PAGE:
Doctor Winston McCleane of Trenton, New Jersey - McCleane was born in 1732 in Lowland Scotland. He studied medicine and natural philosophy at the University of Edinburgh. He came to America as a regimental surgeon for the 42nd Highland Regiment during the French and Indian War. After the war, he settled in Trenton, New Jersey. He became a member of the American Philosophical Society at the behest of his friend the Reverend Longwynde.
He has developed an interest in spring mechanisms and believes that they are key to developing innumerable mechanical devices that will better mankind. So far all he has invented are ones that fling sharp objects about.
Recently, he has discovered that a series of murders has occurred in the village of Crosswicks, a small village he occasionally visits to treat patients. It is said the killings were done by an unnatural beast from the Pine Barrens. He has written to Benjamin Franklin seeking assistance in investigating the killings.
Mde. Adele de Bauffremont (nee de Chalunac) - Born in 1749 to an old but somewhat impoverished aristocratic family in Provence, she was raised in the free spirit of that Mediterranean society, including exposure to ancient Cathar mysticism. As a result, Adele became a student of magic and alchemy at a young age.
Hoping to find a suitable husband, she was introduced into the Royal Court and the salons of the Parisian philosophes. Her enjoyment of this life style was cut short in 1769 by her marriage to the Comte de Bauffremont, a brutal, drunken lout who horribly abused Adele and kept her as a virtual prisoner.
Adele attempted to escape this loveless marriage by murdering her husband. Unfortunately, her plans fell awry when the poison administered to her husband was expelled because they did not mix well with the huge amount of brandy he had drunk. His illness was suspicious and he attempted to have his wife charged with attempted murder.
Hoping to avoid a scandal, Court officials arranged for the Comte to be posted to India and his wife sent on an indefinite tour of Europe. This worked far better for Adele than she could have hoped since she was free to travel and study at her leisure, supported by a secret royal stipend. But there was a quid pro quo. She was approached by French agents who informed her that her stipend would continue only if she worked for them as a spy and agent provocateur. It was arranged that she would travel to America and report on the rebellion there, aiding in any effort to hurt the hated English.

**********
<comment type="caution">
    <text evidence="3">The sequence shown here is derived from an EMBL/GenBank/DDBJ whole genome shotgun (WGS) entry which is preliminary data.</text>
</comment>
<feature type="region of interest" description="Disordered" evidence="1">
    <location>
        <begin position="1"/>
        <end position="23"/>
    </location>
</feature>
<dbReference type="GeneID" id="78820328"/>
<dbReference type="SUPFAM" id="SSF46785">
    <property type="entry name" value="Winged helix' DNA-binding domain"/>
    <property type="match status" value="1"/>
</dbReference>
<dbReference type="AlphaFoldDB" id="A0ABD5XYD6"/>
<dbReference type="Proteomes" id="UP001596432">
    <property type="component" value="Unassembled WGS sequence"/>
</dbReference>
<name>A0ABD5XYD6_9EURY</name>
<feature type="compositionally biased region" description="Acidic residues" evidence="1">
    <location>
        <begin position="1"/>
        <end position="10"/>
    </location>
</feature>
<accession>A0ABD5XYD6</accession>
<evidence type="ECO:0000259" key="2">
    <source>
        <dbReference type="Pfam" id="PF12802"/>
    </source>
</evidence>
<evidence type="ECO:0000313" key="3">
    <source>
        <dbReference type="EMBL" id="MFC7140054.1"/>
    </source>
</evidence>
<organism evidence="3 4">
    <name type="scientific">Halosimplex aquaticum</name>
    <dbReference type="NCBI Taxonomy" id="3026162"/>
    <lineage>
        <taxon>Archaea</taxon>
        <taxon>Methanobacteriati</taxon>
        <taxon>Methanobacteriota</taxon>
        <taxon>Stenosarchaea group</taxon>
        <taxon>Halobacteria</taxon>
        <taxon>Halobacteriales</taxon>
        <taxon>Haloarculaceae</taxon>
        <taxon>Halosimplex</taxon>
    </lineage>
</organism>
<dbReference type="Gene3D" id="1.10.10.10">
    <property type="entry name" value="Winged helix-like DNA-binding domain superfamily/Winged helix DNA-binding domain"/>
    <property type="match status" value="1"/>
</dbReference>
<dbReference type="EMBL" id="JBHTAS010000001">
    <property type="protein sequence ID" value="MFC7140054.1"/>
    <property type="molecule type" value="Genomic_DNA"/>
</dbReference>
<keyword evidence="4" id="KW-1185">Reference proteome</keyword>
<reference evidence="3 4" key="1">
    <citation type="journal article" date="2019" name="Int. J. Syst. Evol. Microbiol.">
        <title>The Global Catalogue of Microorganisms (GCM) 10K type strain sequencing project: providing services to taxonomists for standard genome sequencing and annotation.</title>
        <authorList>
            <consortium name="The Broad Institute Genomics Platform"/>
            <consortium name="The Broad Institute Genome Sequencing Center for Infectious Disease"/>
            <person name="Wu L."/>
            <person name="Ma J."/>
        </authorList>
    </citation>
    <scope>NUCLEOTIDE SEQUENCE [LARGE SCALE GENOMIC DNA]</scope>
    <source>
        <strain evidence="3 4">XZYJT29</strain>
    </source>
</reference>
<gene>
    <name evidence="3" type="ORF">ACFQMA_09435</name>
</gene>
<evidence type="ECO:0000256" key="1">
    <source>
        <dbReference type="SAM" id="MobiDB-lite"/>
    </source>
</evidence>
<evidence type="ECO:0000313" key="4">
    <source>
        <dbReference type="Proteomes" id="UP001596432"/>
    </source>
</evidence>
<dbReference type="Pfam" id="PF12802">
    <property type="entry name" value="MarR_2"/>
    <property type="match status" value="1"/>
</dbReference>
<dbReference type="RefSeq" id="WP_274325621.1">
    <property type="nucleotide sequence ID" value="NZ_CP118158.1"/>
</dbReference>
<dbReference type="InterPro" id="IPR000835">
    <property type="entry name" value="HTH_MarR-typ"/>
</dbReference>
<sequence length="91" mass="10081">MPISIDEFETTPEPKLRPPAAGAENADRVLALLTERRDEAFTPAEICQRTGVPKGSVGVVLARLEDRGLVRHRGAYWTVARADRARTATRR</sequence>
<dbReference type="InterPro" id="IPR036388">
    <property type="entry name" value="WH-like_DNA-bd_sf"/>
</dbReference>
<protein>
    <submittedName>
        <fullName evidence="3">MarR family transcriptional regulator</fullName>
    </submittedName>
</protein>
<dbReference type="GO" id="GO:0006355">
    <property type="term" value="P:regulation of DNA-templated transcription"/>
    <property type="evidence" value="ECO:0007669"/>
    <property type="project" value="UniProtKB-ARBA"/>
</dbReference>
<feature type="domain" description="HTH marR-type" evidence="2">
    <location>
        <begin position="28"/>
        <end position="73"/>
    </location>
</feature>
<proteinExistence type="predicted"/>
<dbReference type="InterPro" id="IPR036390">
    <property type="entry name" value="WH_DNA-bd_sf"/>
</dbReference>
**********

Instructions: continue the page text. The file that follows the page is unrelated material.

In that capacity, she made the acquaintance of the famous alchemist, Benjamin Franklin, a member of the Continental Congress. She learned much from the old sorcerer but who would have thought he was so… energetic!
Prince Leopold Ruprikt Ladislas Radziwill, Duke of Leutonia - Born in 1760, Prince Leopold is the third son of King Radoslav Ladislav of Ruritania and Queen Ludvika (formerly Graffein von Schnitterboch). As a younger son, his life was dedicated to serving in the Royal Army. He was present at his first battle at the age of 7 and later participated in the endless series of wars that ravaged Ruritania as the kingdom contended against the Turks, Austrians, Graustarkians, and Transbalkanians. An unexpected peace broke out in 1774, so Leopold was sent on a Grand Tour of western Europe under the tutelage of his tutor and equerry, Valery Zagloba. It was while he was in Paris that he first heard of the rebellion in American. With his dim brain half-filled with vague ideas he heard in the Paris salons, he determined to go to America to help fight in the cause of “Fweedom and Wibewty!” (He is afflicted with the hereditary speech impediment of the Radziwills, the “Ruritanian Lilt”)